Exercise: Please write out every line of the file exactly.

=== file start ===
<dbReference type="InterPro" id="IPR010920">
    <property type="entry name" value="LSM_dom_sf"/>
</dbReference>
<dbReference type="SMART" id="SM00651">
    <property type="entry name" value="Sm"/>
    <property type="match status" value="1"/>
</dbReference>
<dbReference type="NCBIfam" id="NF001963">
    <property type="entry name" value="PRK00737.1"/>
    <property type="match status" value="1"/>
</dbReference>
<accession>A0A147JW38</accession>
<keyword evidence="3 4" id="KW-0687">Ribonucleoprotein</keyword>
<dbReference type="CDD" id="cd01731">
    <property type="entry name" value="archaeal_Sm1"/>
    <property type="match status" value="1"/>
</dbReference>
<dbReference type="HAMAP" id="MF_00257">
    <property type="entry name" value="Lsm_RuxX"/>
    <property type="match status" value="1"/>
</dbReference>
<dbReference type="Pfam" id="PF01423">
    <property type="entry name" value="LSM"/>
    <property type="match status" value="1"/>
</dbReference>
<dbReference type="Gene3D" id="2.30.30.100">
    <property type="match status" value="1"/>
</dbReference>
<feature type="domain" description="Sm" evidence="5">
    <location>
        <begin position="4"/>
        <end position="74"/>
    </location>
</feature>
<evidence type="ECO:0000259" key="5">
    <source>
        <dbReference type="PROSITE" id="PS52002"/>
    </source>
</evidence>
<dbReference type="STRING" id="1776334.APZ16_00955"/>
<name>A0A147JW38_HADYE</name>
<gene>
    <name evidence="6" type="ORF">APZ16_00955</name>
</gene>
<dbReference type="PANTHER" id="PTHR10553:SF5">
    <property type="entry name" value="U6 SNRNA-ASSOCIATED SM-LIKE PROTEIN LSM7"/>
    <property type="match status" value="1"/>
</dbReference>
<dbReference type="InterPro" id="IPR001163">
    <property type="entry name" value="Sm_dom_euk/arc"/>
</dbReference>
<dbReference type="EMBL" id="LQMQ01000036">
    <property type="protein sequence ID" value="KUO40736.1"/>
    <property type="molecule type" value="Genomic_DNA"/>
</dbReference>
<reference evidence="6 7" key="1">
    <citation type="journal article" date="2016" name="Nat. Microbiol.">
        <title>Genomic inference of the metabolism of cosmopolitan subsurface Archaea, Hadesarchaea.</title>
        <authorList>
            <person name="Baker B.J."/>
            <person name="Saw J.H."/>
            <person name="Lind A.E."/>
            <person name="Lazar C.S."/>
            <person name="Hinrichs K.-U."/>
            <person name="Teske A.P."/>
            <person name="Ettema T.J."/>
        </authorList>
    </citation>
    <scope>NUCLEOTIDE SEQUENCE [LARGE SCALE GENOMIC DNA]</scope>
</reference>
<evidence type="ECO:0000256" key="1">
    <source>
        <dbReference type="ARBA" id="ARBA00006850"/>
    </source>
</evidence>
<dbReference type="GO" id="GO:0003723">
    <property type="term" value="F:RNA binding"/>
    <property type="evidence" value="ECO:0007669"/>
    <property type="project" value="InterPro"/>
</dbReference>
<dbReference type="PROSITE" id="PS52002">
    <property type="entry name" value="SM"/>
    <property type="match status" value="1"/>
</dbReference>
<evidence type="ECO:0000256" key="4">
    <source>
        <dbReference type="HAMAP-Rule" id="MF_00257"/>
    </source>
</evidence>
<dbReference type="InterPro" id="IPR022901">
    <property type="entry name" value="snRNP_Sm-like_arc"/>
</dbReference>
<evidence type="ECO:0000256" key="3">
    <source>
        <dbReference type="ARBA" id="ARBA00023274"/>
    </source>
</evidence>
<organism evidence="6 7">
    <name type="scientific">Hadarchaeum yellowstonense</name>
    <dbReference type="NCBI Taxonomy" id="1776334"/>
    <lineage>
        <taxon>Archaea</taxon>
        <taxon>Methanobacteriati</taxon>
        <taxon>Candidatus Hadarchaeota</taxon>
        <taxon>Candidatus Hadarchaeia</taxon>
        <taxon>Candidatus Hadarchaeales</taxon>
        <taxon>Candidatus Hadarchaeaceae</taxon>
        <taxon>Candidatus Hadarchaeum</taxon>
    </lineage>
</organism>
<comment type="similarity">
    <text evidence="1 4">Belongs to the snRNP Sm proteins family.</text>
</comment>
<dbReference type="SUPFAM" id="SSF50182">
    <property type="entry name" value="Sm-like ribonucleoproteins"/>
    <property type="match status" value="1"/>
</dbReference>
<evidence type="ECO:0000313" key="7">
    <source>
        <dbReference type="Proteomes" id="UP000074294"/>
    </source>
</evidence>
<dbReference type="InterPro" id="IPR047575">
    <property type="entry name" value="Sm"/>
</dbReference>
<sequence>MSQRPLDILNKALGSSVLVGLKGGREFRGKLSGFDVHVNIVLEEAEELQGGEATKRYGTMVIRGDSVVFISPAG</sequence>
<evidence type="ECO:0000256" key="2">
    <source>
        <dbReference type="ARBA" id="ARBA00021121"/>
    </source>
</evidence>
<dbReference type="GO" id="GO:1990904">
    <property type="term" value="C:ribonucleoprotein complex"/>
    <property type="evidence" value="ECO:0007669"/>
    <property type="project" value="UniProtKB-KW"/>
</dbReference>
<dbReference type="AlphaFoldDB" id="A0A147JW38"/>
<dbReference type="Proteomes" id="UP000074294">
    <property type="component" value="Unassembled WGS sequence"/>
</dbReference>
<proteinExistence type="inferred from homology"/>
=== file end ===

<dbReference type="InterPro" id="IPR010920">
    <property type="entry name" value="LSM_dom_sf"/>
</dbReference>
<dbReference type="SMART" id="SM00651">
    <property type="entry name" value="Sm"/>
    <property type="match status" value="1"/>
</dbReference>
<dbReference type="NCBIfam" id="NF001963">
    <property type="entry name" value="PRK00737.1"/>
    <property type="match status" value="1"/>
</dbReference>
<accession>A0A147JW38</accession>
<keyword evidence="3 4" id="KW-0687">Ribonucleoprotein</keyword>
<dbReference type="CDD" id="cd01731">
    <property type="entry name" value="archaeal_Sm1"/>
    <property type="match status" value="1"/>
</dbReference>
<dbReference type="HAMAP" id="MF_00257">
    <property type="entry name" value="Lsm_RuxX"/>
    <property type="match status" value="1"/>
</dbReference>
<dbReference type="Pfam" id="PF01423">
    <property type="entry name" value="LSM"/>
    <property type="match status" value="1"/>
</dbReference>
<dbReference type="Gene3D" id="2.30.30.100">
    <property type="match status" value="1"/>
</dbReference>
<feature type="domain" description="Sm" evidence="5">
    <location>
        <begin position="4"/>
        <end position="74"/>
    </location>
</feature>
<evidence type="ECO:0000259" key="5">
    <source>
        <dbReference type="PROSITE" id="PS52002"/>
    </source>
</evidence>
<dbReference type="STRING" id="1776334.APZ16_00955"/>
<name>A0A147JW38_HADYE</name>
<gene>
    <name evidence="6" type="ORF">APZ16_00955</name>
</gene>
<dbReference type="PANTHER" id="PTHR10553:SF5">
    <property type="entry name" value="U6 SNRNA-ASSOCIATED SM-LIKE PROTEIN LSM7"/>
    <property type="match status" value="1"/>
</dbReference>
<dbReference type="InterPro" id="IPR001163">
    <property type="entry name" value="Sm_dom_euk/arc"/>
</dbReference>
<dbReference type="EMBL" id="LQMQ01000036">
    <property type="protein sequence ID" value="KUO40736.1"/>
    <property type="molecule type" value="Genomic_DNA"/>
</dbReference>
<reference evidence="6 7" key="1">
    <citation type="journal article" date="2016" name="Nat. Microbiol.">
        <title>Genomic inference of the metabolism of cosmopolitan subsurface Archaea, Hadesarchaea.</title>
        <authorList>
            <person name="Baker B.J."/>
            <person name="Saw J.H."/>
            <person name="Lind A.E."/>
            <person name="Lazar C.S."/>
            <person name="Hinrichs K.-U."/>
            <person name="Teske A.P."/>
            <person name="Ettema T.J."/>
        </authorList>
    </citation>
    <scope>NUCLEOTIDE SEQUENCE [LARGE SCALE GENOMIC DNA]</scope>
</reference>
<evidence type="ECO:0000256" key="1">
    <source>
        <dbReference type="ARBA" id="ARBA00006850"/>
    </source>
</evidence>
<dbReference type="GO" id="GO:0003723">
    <property type="term" value="F:RNA binding"/>
    <property type="evidence" value="ECO:0007669"/>
    <property type="project" value="InterPro"/>
</dbReference>
<dbReference type="PROSITE" id="PS52002">
    <property type="entry name" value="SM"/>
    <property type="match status" value="1"/>
</dbReference>
<evidence type="ECO:0000256" key="4">
    <source>
        <dbReference type="HAMAP-Rule" id="MF_00257"/>
    </source>
</evidence>
<dbReference type="InterPro" id="IPR022901">
    <property type="entry name" value="snRNP_Sm-like_arc"/>
</dbReference>
<evidence type="ECO:0000256" key="3">
    <source>
        <dbReference type="ARBA" id="ARBA00023274"/>
    </source>
</evidence>
<organism evidence="6 7">
    <name type="scientific">Hadarchaeum yellowstonense</name>
    <dbReference type="NCBI Taxonomy" id="1776334"/>
    <lineage>
        <taxon>Archaea</taxon>
        <taxon>Methanobacteriati</taxon>
        <taxon>Candidatus Hadarchaeota</taxon>
        <taxon>Candidatus Hadarchaeia</taxon>
        <taxon>Candidatus Hadarchaeales</taxon>
        <taxon>Candidatus Hadarchaeaceae</taxon>
        <taxon>Candidatus Hadarchaeum</taxon>
    </lineage>
</organism>
<comment type="similarity">
    <text evidence="1 4">Belongs to the snRNP Sm proteins family.</text>
</comment>
<dbReference type="SUPFAM" id="SSF50182">
    <property type="entry name" value="Sm-like ribonucleoproteins"/>
    <property type="match status" value="1"/>
</dbReference>
<evidence type="ECO:0000313" key="7">
    <source>
        <dbReference type="Proteomes" id="UP000074294"/>
    </source>
</evidence>
<dbReference type="InterPro" id="IPR047575">
    <property type="entry name" value="Sm"/>
</dbReference>
<sequence>MSQRPLDILNKALGSSVLVGLKGGREFRGKLSGFDVHVNIVLEEAEELQGGEATKRYGTMVIRGDSVVFISPAG</sequence>
<evidence type="ECO:0000256" key="2">
    <source>
        <dbReference type="ARBA" id="ARBA00021121"/>
    </source>
</evidence>
<dbReference type="GO" id="GO:1990904">
    <property type="term" value="C:ribonucleoprotein complex"/>
    <property type="evidence" value="ECO:0007669"/>
    <property type="project" value="UniProtKB-KW"/>
</dbReference>
<dbReference type="AlphaFoldDB" id="A0A147JW38"/>
<dbReference type="Proteomes" id="UP000074294">
    <property type="component" value="Unassembled WGS sequence"/>
</dbReference>
<proteinExistence type="inferred from homology"/>